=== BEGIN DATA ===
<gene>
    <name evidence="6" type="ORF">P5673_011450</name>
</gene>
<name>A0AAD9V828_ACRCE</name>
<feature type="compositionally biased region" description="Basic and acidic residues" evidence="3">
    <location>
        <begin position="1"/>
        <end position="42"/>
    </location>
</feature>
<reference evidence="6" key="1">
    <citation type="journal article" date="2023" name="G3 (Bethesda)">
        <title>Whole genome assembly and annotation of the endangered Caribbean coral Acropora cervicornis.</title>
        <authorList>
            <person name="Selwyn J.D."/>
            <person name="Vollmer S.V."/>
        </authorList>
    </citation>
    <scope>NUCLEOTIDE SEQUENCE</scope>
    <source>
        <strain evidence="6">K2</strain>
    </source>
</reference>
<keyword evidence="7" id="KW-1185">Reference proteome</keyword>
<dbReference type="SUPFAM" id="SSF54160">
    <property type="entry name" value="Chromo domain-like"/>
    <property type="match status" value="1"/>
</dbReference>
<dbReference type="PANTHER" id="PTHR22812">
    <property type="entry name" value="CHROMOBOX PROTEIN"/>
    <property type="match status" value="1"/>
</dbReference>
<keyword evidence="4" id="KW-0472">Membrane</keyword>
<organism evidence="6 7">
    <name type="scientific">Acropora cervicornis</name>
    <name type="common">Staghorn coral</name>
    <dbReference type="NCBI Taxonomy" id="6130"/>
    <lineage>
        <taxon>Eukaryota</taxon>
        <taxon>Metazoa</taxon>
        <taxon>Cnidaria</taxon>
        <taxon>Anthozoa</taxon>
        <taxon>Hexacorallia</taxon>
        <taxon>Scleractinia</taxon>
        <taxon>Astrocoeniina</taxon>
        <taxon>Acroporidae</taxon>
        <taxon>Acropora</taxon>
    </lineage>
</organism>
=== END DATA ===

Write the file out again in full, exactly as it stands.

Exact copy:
<gene>
    <name evidence="6" type="ORF">P5673_011450</name>
</gene>
<name>A0AAD9V828_ACRCE</name>
<feature type="compositionally biased region" description="Basic and acidic residues" evidence="3">
    <location>
        <begin position="1"/>
        <end position="42"/>
    </location>
</feature>
<reference evidence="6" key="1">
    <citation type="journal article" date="2023" name="G3 (Bethesda)">
        <title>Whole genome assembly and annotation of the endangered Caribbean coral Acropora cervicornis.</title>
        <authorList>
            <person name="Selwyn J.D."/>
            <person name="Vollmer S.V."/>
        </authorList>
    </citation>
    <scope>NUCLEOTIDE SEQUENCE</scope>
    <source>
        <strain evidence="6">K2</strain>
    </source>
</reference>
<keyword evidence="7" id="KW-1185">Reference proteome</keyword>
<dbReference type="SUPFAM" id="SSF54160">
    <property type="entry name" value="Chromo domain-like"/>
    <property type="match status" value="1"/>
</dbReference>
<dbReference type="PANTHER" id="PTHR22812">
    <property type="entry name" value="CHROMOBOX PROTEIN"/>
    <property type="match status" value="1"/>
</dbReference>
<keyword evidence="4" id="KW-0472">Membrane</keyword>
<organism evidence="6 7">
    <name type="scientific">Acropora cervicornis</name>
    <name type="common">Staghorn coral</name>
    <dbReference type="NCBI Taxonomy" id="6130"/>
    <lineage>
        <taxon>Eukaryota</taxon>
        <taxon>Metazoa</taxon>
        <taxon>Cnidaria</taxon>
        <taxon>Anthozoa</taxon>
        <taxon>Hexacorallia</taxon>
        <taxon>Scleractinia</taxon>
        <taxon>Astrocoeniina</taxon>
        <taxon>Acroporidae</taxon>
        <taxon>Acropora</taxon>
    </lineage>
</organism>